USDA releases new guidelines for hemp cultivation

Measure defines up to 0.3% as THC levels


The U.S. Department of Agriculture (USDA) has just published the new regulations for hemp cultivation and they will take effect on March 22.

This measure will replace regulations published in October 2019 as farmers say they were insufficient to ensure crop prosperity. The producer organization led the USDA to change the guidelines.

“With the publication of this final rule, the USDA ends a comprehensive and transparent rule-making process that began with a hemp listening session in March 2019,” Greg Ibach,  USDA’s Undersecretary of Marketing and Regulatory Programs,   said in a statement.

The 300-page document sets out the regulations and structure related to the integration of chain processes. It lays down licensing requirements, tetrahydrocannabinol testing procedures (THC), monitoring and procedures for discarding crops that do not comply with the regulations.

“USDA staff have taken the information you have provided through three comment periods and their experiences during a growing season to develop regulations that comply with Congressional intent while providing a fair, consistent, science-based process for individual states, tribes, and producers. USDA staff will continue to conduct education and outreach to help the industry achieve compliance.”

THC levels remain at 0.3% despite being counterproductive to production, according to industry organizations. The most important changes established in the periods of consulta are:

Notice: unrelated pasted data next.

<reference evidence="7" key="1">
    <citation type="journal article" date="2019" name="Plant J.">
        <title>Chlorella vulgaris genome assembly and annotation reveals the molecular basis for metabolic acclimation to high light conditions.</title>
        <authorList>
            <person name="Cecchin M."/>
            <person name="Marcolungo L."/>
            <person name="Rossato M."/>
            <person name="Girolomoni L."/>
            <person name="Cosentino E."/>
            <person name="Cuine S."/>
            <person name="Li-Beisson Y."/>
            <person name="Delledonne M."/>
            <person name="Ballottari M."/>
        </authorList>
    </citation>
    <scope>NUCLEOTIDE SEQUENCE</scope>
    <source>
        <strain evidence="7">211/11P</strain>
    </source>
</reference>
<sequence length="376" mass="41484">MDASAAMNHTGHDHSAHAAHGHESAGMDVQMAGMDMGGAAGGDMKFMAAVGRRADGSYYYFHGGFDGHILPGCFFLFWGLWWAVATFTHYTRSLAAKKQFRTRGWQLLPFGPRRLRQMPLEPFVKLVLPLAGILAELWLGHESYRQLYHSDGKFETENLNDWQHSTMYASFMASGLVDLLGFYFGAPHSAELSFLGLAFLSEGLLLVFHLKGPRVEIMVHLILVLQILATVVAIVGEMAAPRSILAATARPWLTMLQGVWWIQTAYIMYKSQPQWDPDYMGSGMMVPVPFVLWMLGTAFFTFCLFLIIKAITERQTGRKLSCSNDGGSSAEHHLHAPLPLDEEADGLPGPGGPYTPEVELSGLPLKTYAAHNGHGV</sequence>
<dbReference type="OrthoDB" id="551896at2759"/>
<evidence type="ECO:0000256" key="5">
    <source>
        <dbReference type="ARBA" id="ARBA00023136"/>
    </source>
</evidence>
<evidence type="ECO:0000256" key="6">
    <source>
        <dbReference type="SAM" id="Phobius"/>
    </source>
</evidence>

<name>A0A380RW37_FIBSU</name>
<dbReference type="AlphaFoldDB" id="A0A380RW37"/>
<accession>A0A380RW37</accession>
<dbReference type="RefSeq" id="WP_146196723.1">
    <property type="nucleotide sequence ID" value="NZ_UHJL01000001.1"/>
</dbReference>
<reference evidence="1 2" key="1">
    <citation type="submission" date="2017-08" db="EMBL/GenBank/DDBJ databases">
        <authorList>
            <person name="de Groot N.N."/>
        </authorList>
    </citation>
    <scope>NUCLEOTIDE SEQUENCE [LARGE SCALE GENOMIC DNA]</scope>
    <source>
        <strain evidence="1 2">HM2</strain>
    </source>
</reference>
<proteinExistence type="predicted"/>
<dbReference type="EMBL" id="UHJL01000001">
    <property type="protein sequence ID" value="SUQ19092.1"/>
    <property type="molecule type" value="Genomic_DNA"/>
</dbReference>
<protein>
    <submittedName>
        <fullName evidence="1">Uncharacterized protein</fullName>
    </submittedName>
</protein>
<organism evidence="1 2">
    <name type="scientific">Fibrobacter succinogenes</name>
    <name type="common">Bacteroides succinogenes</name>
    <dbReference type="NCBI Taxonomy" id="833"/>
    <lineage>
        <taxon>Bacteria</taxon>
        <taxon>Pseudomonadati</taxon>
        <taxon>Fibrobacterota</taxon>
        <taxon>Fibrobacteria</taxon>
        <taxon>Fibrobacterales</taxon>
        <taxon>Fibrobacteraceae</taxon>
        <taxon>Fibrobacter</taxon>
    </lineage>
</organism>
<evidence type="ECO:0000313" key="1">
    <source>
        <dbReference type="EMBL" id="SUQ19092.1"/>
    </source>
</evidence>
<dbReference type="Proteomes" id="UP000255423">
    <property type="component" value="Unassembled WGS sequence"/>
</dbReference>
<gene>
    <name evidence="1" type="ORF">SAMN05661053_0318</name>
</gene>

1. Mayor standard negligence from 0.5% to 1% THC. This means hemp that tests above 1% THC will not be considered a negligent violation, but will still need to be removed or repaired.
  2. Orptions for the removal or correction of hemp that tests above the compatible THC level.
  3. Anextended harvest window time from 15 days to 30;

These regulations will take effect or may be revoked by the incoming administration to power in the United States. He’ll be the next president if he decides to reform or continue it. However, Larry Farnsworth, spokesperson for the National Industrial Hemp Council (NIHC)

“We anticipate, as is customary of the new administrations, that this rule will be one of many that will be frozen on the first day of Biden’s Administration. We look forward to working through these issues with Biden’s incoming administration and have all this year to do so just before the 2014 authorities’ sunset.”





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